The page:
“When you’ve finished putting your house in order, your life will change dramatically. Once you have experienced what it’s like to have a truly ordered house, you’ll feel your whole world brighten. Never again will you revert to clutter. This is what I call the magic of tidying” (7)
I read the introduction to “The Life-Changing Magic of Tidying Up” this past week and as part of my KonMari decluttering and tidying journey, I wanted to share some favorite quotes and ideas that came to mind as I started reading.
To begin with Marie makes a very bold statement claiming that in her book she has “summed up how to put your space in order in a way that will change your life forever” (1). I added the emphasis in the quote, but I find this to be a pretty bold statement! Advertising something to be life-changing is a bold move, but I am up for the challenge if the payback is a forever changed and improved life!;)
Later in the introduction, Marie also explains how thousands of people have used her method of decluttering and minimizing and have never had a relapse; this also means that her return rate (people returning back to her course after having completed it once) is zero. When I first read this, two thoughts came to mind; either her course is so bad that no one wants to return to it, or it is so good and efficient not just in helping with the initial declutter, but in providing people with the tools needed to be consistent long before the course is over. Kind of like teaching a man how to fish.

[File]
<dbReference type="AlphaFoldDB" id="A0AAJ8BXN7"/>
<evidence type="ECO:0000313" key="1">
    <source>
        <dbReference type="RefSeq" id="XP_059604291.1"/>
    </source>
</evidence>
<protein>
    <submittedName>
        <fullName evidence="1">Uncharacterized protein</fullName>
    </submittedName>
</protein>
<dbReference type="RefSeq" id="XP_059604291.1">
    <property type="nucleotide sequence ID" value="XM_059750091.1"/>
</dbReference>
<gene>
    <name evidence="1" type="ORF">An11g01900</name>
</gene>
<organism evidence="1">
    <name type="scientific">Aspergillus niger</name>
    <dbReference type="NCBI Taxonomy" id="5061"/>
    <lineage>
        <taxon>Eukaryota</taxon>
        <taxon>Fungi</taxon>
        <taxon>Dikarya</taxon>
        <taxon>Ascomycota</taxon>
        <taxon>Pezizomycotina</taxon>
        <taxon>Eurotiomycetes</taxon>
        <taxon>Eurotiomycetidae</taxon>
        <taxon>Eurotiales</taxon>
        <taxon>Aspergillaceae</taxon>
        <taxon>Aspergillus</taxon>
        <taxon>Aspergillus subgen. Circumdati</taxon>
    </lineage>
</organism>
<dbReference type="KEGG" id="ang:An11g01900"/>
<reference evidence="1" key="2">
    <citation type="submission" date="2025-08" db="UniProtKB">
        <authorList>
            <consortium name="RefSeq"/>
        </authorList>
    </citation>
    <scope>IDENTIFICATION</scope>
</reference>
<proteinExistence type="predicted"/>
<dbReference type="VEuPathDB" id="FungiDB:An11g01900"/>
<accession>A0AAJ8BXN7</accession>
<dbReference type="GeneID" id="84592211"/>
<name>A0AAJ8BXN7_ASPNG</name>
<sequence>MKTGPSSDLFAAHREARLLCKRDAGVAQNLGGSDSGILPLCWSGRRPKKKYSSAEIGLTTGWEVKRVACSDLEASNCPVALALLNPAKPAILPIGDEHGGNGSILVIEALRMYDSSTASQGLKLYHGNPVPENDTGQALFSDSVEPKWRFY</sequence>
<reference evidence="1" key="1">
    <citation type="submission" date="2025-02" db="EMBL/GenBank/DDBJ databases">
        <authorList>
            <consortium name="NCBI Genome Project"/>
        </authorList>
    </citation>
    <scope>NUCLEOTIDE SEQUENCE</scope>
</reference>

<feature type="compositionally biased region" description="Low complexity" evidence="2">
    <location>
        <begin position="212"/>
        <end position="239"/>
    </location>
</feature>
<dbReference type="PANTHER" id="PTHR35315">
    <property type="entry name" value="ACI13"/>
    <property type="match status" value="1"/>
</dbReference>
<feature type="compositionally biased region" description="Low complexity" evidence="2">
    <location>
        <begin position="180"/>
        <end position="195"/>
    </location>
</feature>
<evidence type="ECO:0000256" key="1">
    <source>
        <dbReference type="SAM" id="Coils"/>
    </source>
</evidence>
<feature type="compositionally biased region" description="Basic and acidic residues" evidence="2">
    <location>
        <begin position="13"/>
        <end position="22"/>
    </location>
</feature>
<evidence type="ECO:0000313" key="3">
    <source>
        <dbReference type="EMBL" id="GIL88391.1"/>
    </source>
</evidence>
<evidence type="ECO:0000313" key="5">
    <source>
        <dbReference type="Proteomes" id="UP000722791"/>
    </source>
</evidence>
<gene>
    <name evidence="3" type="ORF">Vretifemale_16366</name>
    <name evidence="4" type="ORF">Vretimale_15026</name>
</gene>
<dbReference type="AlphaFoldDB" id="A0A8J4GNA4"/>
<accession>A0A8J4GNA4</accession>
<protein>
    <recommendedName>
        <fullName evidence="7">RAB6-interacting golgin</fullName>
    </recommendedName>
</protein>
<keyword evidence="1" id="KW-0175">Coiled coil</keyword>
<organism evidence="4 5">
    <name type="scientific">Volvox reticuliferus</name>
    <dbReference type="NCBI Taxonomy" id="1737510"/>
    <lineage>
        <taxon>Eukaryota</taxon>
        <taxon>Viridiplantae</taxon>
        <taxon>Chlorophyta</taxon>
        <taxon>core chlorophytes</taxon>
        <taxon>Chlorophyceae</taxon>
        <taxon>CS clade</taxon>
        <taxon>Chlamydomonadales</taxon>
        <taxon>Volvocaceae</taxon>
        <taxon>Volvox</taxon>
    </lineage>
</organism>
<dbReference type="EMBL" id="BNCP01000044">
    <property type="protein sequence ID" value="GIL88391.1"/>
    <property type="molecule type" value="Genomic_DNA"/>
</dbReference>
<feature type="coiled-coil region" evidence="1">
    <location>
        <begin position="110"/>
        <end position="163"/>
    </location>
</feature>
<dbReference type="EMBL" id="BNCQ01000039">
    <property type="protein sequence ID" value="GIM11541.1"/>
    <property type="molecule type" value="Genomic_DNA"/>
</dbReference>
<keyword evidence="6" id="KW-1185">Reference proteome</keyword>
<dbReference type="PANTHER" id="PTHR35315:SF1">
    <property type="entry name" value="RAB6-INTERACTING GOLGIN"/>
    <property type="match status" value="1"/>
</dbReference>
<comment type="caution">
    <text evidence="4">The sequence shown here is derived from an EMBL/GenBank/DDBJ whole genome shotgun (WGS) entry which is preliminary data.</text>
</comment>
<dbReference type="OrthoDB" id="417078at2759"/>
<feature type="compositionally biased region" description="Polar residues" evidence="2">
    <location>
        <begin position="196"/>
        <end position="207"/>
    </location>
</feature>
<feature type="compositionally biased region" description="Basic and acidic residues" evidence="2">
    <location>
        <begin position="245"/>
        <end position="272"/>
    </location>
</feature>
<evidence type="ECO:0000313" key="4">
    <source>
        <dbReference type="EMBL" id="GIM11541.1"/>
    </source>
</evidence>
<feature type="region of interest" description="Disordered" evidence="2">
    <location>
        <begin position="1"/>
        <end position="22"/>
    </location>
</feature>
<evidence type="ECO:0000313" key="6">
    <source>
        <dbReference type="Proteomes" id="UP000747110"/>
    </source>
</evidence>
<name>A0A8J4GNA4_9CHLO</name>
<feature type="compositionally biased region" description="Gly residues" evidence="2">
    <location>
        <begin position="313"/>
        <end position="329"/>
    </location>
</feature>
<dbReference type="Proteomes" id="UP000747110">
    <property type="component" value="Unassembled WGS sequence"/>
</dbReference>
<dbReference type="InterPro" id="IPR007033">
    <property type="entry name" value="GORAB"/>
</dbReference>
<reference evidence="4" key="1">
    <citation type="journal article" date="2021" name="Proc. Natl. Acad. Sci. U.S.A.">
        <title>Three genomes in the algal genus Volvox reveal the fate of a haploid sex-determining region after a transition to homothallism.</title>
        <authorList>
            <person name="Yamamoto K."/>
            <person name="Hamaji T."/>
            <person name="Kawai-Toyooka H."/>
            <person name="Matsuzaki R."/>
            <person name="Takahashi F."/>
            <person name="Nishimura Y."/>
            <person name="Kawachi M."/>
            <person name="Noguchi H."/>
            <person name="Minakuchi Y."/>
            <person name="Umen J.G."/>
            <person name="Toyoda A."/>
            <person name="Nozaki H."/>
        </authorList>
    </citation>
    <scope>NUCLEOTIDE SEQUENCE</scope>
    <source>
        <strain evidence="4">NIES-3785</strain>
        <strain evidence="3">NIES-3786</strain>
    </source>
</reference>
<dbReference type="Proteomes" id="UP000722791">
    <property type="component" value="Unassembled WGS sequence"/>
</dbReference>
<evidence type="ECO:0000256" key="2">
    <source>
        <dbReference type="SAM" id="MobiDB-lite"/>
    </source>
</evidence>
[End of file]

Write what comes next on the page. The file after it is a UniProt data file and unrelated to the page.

In the world of cluttering and decluttering, what exactly does a rebound entail? I am not quite sure, and I find the use of the word relapse in this sense quite humorous, but maybe as I keep reading, I will understand it better. Nevertheless, a rebound of any kind doesn’t sound appealing, so if she can promise a journey without one, I am all for that!
Now, one of the most interesting parts of the introduction in my opinion is how she explains that her clients have benefitted emotionally from her method. I absolutely love when she writes that a “dramatic reorganization of the home causes correspondingly dramatic changes in lifestyle and perspective,” because I truly believe that one’s mental health is directly related and in correlation with one’s surroundings and physical health (3). The entire idea of the KonMari method really seems to be founded on the concept of happiness, and Marie claims that she often returns to the people she has helped to see them happier than they ever were before because they are “surrounded only by the things they love” (5). I am excited by this concept and truly hope that this can be part of a journey towards greater happiness and less stress in my life. To be fair, I don’t actually expect this method of decluttering to be life-changing, but I am excited to try it out nevertheless.
Another beautiful idea expressed in the introduction of the book is that although Marie Kondo might be viewed as a decluttering guru she admits that she actually can not declutter for anyone else. She explains that “a person’s awareness and perspective on his or her own lifestyle are far more important than any skill at sorting, storing, or whatever. Order is dependent on the extremely personal values of what a person wants to live with” (6).
Each person’s tidying and organizing journey is different and unique! I want to remember this throughout my journey- and really throughout my life- because it is so easy to become judgmental of other people or ourselves for how they (or we) are living our lives. In reality we are all uniquely wonderful human beings, and what sparks joy in my life may not in someone else’s, and vice versa. Even this blog, and my channel exist only to present ONE unique perspective on the world, but there are countless different ones out there, and that is wonderful and beautiful. So, as I am embarking on this journey I do so with a mindset free of judgment; of others or of myself.